Sunday Reading for April 5, 2015

Happy Easter/Passover!  This week was simultaneously productive and frustrating, since I was able to complete multiple handwritten pen and ink reviews yet haven't had the opportunity to get them finalized and up on the blog.  From my updated EDC, however, you should have some idea what I've been working with and what might be on the way.  For now, a few things that caught my attention: 

  1. Pete Denison has an interesting piece on introversion which links to two fascinating articles and delves into office politics.  I for one can relate.  For those of you who are interested in reading further, I would highly recommend Quiet: The Power of Introverts in a World That Can't Stop Talking, by Susan Cain.  (Affiliate Link.)   
  2. Brian from OfficeSupplyGeek reviews J. Herbin Stormy Grey.  Every time I see this ink, I want it, but something about putting "floating particles of gold" into my pens pretty much guarantees that this particular ink will never happen for me.  If I can't use an ink for everyday purposes, and leave it sitting for a while, it's too high maintenance.  (Not that Stormy Grey isn't a cool idea, in and of itself.  Same goes for Rouge Hematite.) 

Why on Earth Did Sailor Discontinue Apricot?

Ever since we got the word last year that Sailor was discontinuing it's current Jentle line of inks, and, somewhat oddly, replacing them with new versions of inks previously issued as "limited editions", I've been mourning the discontinuation of Apricot, Sailor's orange ink.  I understand that this is utterly nonsensical.  I'm hoarding two or three bottles of the stuff, and since I've only finished one or two bottles of ink in the five years I've been in this hobby, this probably qualifies as a 10-year supply, if not more.  (Some people may use orange ink on a daily basis.  I don't.)  Despite this, over the past year I've been searching for a suitable alternative to my Apricot, should I ever run out.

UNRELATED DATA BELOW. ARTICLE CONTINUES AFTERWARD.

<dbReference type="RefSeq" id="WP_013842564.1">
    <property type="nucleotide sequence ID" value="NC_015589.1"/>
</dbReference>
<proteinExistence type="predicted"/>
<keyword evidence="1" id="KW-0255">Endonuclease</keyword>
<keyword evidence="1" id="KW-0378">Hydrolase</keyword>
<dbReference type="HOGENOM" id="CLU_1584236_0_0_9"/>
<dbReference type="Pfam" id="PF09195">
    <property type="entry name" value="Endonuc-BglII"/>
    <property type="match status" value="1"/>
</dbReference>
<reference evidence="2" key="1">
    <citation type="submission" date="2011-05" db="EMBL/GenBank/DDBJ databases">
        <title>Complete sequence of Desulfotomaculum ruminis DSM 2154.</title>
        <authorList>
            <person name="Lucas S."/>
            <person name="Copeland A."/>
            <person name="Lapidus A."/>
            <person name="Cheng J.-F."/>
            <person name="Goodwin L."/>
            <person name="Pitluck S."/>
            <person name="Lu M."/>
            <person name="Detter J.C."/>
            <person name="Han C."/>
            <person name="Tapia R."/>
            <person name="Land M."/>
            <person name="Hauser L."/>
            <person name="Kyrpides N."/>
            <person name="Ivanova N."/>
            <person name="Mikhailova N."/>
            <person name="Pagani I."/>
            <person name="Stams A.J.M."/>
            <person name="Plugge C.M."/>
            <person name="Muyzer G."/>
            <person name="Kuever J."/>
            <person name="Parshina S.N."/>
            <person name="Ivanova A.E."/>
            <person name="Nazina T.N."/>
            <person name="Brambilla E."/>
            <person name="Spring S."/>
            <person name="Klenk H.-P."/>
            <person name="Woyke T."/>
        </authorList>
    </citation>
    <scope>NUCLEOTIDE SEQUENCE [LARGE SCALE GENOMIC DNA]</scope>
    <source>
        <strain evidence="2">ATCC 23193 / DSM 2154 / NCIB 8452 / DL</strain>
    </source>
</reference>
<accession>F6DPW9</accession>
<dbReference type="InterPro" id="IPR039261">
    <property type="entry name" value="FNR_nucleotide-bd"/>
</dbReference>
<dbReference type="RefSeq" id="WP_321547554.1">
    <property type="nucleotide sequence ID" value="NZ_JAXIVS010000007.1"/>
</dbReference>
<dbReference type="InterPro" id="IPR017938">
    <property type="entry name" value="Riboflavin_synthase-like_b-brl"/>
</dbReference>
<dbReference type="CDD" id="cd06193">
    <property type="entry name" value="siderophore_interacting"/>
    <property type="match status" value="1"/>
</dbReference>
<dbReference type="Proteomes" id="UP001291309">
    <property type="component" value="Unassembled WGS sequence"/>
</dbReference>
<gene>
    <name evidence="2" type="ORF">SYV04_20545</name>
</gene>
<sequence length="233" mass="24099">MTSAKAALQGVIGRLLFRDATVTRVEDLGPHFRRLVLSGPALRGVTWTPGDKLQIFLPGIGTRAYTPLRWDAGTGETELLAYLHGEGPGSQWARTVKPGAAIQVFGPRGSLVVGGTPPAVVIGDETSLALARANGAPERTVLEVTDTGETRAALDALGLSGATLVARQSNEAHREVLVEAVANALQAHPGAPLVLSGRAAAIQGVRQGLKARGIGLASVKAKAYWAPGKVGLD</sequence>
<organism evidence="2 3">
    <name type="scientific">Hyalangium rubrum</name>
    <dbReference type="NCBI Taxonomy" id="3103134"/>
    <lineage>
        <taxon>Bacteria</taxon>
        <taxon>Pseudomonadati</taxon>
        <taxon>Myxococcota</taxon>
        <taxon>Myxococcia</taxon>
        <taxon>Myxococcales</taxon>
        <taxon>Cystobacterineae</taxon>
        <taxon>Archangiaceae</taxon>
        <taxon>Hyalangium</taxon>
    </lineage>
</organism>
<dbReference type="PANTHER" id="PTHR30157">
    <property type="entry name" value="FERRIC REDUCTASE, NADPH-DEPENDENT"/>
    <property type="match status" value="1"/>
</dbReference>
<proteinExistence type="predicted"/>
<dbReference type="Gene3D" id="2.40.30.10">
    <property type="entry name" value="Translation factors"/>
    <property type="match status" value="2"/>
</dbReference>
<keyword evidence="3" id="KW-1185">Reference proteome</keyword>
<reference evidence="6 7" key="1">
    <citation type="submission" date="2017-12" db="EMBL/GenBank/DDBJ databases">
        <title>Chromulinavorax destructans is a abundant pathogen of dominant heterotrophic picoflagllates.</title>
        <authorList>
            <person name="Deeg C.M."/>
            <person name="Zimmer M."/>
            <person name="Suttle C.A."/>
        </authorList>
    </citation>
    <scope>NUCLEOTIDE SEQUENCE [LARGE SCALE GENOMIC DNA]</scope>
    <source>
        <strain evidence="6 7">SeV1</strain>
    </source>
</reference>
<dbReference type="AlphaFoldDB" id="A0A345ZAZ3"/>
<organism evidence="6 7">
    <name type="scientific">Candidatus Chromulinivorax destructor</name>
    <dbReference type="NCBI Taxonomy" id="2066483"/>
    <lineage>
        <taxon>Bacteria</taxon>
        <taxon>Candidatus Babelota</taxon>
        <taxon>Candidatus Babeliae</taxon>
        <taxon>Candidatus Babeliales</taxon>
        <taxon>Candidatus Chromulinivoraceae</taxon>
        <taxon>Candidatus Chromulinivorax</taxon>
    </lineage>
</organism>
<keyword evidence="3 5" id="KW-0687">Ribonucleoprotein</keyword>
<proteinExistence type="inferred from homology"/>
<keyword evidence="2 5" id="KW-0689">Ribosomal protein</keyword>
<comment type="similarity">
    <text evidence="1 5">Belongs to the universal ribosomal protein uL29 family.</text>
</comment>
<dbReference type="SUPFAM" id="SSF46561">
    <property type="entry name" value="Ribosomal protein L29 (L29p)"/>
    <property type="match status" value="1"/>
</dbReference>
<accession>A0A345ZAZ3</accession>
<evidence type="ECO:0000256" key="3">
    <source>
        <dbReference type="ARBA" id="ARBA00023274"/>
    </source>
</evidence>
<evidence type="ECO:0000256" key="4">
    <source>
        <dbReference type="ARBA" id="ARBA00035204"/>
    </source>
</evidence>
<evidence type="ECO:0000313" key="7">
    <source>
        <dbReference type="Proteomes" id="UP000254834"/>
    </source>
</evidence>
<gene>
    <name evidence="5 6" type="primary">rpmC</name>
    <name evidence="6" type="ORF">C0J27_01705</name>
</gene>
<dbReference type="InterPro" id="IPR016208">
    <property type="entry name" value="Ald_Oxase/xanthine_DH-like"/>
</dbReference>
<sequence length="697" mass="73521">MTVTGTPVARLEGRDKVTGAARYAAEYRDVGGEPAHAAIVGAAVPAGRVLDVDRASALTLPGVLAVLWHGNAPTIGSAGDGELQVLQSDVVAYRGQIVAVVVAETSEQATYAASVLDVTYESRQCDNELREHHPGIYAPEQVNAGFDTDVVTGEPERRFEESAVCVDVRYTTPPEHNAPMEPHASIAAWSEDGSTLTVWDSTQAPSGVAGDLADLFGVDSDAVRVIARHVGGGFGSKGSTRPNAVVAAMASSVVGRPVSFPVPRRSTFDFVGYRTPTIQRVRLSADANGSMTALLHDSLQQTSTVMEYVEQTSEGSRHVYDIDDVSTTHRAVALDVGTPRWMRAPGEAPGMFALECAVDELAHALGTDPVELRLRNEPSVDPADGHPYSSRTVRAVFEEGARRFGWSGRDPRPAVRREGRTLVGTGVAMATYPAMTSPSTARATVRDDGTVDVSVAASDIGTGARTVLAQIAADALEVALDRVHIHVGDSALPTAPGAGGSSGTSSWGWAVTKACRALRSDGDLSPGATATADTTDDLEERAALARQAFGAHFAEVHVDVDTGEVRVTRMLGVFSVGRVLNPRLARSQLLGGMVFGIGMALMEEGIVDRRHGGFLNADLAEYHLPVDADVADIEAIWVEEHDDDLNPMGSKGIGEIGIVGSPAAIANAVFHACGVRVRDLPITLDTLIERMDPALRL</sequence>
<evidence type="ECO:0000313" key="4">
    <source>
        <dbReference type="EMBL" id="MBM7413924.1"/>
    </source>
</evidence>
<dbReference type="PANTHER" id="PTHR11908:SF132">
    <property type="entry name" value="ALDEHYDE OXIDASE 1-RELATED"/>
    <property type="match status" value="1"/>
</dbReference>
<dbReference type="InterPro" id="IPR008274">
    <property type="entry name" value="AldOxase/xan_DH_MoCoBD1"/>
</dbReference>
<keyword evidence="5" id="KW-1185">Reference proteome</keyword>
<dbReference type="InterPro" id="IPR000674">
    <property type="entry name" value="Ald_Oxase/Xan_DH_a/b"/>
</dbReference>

If you look carefully, in the background, you can see my newest ink obsession.  

Enter the first pretender.  Iroshizuku Yu-Yake is a perfectly good ink.  It doesn't feather on my cheap office paper, it flows well, and it has a nice pure orange color that shades decently.  So what's the problem with it?  I'll show you: 

This isn't a 100% accurate color reproduction, but it's close (Orange Inks are hard to photograph/scan.)  In this picture, the Yu-yake shows up a tad light, and the Apricot a shade darker, but the difference in vibrancy is accurate.  

Yu-yake certainly doesn't have the same "pop" as the Apricot, and to be fair, Pilot probably intended Yu-Yake to be a completely different color.  It's also somewhat unfair that I chose to show off the Apricot in a 1911 with a Nagahara-tuned music nib, but Apricot looks just as good in a fine nib.  Iroshizuku does win out on the cheap office paper that I have to use on a daily basis at work, so I will probably keep this bottle around.  Apricot tends to bleed through.

The hunt for a suitable Apricot replacement continues.  But then again, what else do I have to do with my time and money?    

Two-For Tuesday: A Couple of Ink Reviews

Here are a couple of quick ink reviews on inks that I was using over the weekend.  The first, Kaweco Palm Green, was a pleasant surprise, although it's not really a color that I'd find myself using all that often.  Like all Kaweco Inks, it's low-maintenance, if not a bit pricy in bottle form.  The second is Iroshizuku Asa-Gao ("Morning Glory"), which I really like, though I found it too similar to more economical colors like Waterman Florida Blue in order to justify paying the premium price for Iroshizuku.  The most pleasant surprise was the pen that I used for the second review, a Noodler's Ebonite Konrad "Dixie Methuselah," courtesy of our sponsors at PenChalet (link here).  A full review will be coming in the next couple weeks, but after some less-than-stellar experiences with Noodler's pens, I'm really enjoying the Konrad.  

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